V himself is something of an enigma whose history is only hinted at. The bulk of the story is told from the viewpoints of other characters: V's admirer and apprentice Evey, a sixteen-year-old factory worker; Eric Finch, a world-weary and pragmatic policeman who is hunting V; and several contenders for power within the fascist party. V's destructive acts are morally ambiguous, and a central theme of the series is the rationalisation of atrocities in the name of a higher goal, whether it is stability or freedom. The character is a mixture of an actual advocate of anarchism and the traditional stereotype of the anarchist as a terrorist.

Moore stated in an interview:
...the central question is, is this guy right?
 
Or is he mad?
 
What do you, the reader, think about this?
 
Which struck me as a properly anarchist solution.
 
I didn't want to tell people what to think, I just wanted to tell people to think and consider some of these admittedly extreme little elements, which nevertheless do recur fairly regularly throughout human history.



Moore has never clarified who V supposedly was, beyond stating "that V isn't Evey's father, Whistler's mother, or Charley's aunt"; he does point out that V's identity is never revealed in the book. The ambiguity of the V character is a running theme through the work; it is left for the reader to determine for himself whether V is sane or psychotic, hero or villain. Before donning the Guy Fawkes mask herself, Evey comes to the conclusion that V's identity is unimportant compared to the role he plays, making his identity itself the idea he embodies.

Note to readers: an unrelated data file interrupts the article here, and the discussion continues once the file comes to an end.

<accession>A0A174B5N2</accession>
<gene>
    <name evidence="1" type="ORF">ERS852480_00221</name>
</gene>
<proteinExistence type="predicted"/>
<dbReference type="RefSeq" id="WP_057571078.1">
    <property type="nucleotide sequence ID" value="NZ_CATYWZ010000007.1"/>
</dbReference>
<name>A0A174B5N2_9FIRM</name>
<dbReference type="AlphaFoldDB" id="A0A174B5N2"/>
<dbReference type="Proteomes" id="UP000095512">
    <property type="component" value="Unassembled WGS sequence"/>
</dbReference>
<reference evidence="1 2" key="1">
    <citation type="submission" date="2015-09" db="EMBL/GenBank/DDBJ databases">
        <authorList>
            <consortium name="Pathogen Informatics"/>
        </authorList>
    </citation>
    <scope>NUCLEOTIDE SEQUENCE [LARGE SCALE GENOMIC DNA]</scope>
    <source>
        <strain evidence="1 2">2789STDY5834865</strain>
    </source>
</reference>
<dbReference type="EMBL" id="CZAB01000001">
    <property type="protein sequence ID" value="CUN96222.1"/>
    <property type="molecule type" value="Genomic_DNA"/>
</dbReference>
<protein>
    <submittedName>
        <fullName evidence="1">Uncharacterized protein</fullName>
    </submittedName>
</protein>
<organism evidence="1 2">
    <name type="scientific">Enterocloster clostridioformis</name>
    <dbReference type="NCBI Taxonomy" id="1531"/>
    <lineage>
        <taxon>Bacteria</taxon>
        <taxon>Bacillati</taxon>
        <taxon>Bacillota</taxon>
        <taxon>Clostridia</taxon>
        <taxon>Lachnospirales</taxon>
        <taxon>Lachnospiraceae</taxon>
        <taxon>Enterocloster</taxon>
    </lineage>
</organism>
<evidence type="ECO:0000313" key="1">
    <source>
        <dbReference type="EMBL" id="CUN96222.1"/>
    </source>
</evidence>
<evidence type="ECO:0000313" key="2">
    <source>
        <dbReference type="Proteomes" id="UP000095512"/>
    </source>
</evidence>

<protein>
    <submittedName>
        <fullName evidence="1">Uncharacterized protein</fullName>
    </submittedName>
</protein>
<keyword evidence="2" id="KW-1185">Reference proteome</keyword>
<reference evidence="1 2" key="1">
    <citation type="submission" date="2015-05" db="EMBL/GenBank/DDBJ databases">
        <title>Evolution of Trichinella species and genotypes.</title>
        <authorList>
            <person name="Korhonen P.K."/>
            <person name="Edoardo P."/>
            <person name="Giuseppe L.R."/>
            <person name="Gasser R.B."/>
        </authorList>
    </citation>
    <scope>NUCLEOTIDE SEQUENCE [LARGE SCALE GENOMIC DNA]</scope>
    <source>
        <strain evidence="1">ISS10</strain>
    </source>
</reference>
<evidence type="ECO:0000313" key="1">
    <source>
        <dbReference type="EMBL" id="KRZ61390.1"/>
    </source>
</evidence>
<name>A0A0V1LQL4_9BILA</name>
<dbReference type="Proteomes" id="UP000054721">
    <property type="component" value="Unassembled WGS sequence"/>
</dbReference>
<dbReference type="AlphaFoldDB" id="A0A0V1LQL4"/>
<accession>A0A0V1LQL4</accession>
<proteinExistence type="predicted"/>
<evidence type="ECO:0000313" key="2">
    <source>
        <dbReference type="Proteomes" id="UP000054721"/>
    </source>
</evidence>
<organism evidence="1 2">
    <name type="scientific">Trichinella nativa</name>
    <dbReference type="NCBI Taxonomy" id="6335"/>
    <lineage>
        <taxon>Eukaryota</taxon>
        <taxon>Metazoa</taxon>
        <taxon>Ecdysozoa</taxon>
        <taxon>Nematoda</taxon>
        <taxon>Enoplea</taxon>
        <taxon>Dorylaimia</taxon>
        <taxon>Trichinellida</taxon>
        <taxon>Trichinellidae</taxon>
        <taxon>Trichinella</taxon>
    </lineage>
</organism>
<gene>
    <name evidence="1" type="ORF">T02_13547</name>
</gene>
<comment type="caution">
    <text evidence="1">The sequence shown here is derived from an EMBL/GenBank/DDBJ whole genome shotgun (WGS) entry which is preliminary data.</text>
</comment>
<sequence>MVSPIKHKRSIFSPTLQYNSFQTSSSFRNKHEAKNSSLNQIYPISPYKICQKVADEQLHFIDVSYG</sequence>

This lack of personification through a fixed identity has also been construed as a way of creating an "Everyman" character, reinforcing the examples of personal responsibility taken throughout the book. This "Everyman" character is further illustrated through the use of Evey, a young, insecure, uneducated person, slowly changing into "V".

Adaptations

Music

David J of the band Bauhaus and Love and Rockets, who has collaborated with Moore on other projects, recorded a version of V's song "This Vicious Cabaret" and other music inspired by the book, which appeared on an EP titled V for Vendetta. According to David, Moore proposed the idea for him to compose music for a set of lyrics that would serve as the prologue to part II of the novel. Within an hour of receiving the lyrics, David had composed the music for the song.

Pop Will Eat Itself also included several references to V for Vendetta on their 1989 album This is the Day...This is the Hour...This is This! - the song "Can U Dig It?" includes the lyric "we dig V for Vendetta" and the chorus finishes with the line "Alan Moore knows the score". Another track, "The Fuses Have Been Lit", includes references to "the voice of Fate" and "The Land of Do-As-You-Please".

The progressive metal band, Shadow Gallery took its name from V's hideout, as admitted in their website's FAQ. They also have an album named Room V, another obvious reference.